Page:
Ugly billboards: Can't live with them, can't live without them

Experts lament the existence of billboards that have come to define Karachi's skyline

Ferya Ilyas November 29, 2015

KARACHI: Driving through the chaos that Karachi's roads are - dodging unruly motorcyclists, unaware pedestrians and slow-moving donkey carts - the last distraction a driver needs is a life-sized chocolate bar hanging from the sky above. "I already have to keep an eye on five to six obstacles on the road and the last thing I want to look at is a billboard," says architect Zain Mustafa as he moderates a session about the impact of economic progress on environment on the second day of School of Tomorrow conference.

The session focused on billboards in Karachi and how the city has become immune to them, with the moderator and panelists Marvi Mazhar and Laila Kasuri trying to make sense of the visual pollution that has come to define the city's skyline.

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While many agree the thousands of sign boards that dot Karachi's skyline are visually unappealing, what bothers architect Mazhar is that no one objects to them. "In Islamabad, there was a huge uproar against putting up a single billboard; the authorities gave in and the board was taken down," she shares, asking why this never happens in Karachi.

Mustafa believes the difference in reaction to billboards in the two cities has to do with the difference in the level of economic activities that takes place in Karachi and Islamabad. "In Islamabad, it was just one billboard, in Karachi, you don't even know where to begin," Mustafa states, mentioning how Shahrae Faisal alone hosts hundreds of billboards.

Kasuri, a water engineer working with The World Bank, argued that people do not object to ugly billboards because most of them have no idea what a good city looks like. "In Pakistan, people either live in poorly-planned cities or travel to the rustic northern areas," she says, explaining that people need to know of other options to do a comparison.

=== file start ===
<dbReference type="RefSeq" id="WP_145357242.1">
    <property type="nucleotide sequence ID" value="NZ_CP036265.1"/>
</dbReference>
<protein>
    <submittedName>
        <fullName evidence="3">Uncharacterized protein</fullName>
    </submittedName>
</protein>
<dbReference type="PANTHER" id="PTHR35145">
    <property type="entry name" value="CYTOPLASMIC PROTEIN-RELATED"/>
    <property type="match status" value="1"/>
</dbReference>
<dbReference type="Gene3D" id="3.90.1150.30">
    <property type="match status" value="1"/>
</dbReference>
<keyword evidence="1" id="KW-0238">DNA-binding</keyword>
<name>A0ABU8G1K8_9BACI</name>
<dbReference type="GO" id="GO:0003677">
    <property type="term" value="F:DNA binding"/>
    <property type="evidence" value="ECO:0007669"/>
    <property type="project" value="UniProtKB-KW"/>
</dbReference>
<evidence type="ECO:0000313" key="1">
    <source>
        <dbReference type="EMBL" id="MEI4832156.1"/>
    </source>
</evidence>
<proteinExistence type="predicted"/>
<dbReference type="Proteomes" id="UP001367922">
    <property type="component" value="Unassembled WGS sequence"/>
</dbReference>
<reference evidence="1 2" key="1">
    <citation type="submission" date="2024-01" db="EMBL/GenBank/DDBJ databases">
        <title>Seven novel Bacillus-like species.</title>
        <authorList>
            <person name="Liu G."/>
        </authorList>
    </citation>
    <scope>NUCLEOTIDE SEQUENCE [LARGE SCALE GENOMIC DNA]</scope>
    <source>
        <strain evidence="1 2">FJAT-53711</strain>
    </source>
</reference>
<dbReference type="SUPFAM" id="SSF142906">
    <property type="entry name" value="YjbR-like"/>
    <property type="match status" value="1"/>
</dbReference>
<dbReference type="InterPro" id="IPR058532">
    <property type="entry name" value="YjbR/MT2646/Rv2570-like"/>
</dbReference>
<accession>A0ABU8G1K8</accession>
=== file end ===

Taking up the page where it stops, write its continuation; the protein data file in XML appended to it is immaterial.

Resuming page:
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The World Bank official believes it all comes down to teaching the younger generation about cities and their rights as a citizen.

Looking for solutions to end the ugliness that hangs above the heads of the people of Karachi, Mazhar mentions São Paulo and Chennai as examples of cities which have imposed a complete ban on billboards. "Chennai is a city from our region and its progress must be looked into," Mazhar stresses, with Kasuri adding that Pakistan should learn from these cities and find out how they implemented the ban.

Drawing similarities between Karachi and São Paulo, Mustafa says the two cities have similar dynamics and if Karachi wants to move away from outdoor advertising, it must learn from the Brazilian city.

However, Mazhar says one needs to consider the amount of income generated from these billboards when talking about taking them down. "What will be our response when the local government throws numbers at us?" she asks, to which Kasuri replies there are many more avenues to advertise today and it is about time people start using those options.

In agreement, Mazhar says just like much of the print turned digital media, advertisements should also move to that medium.


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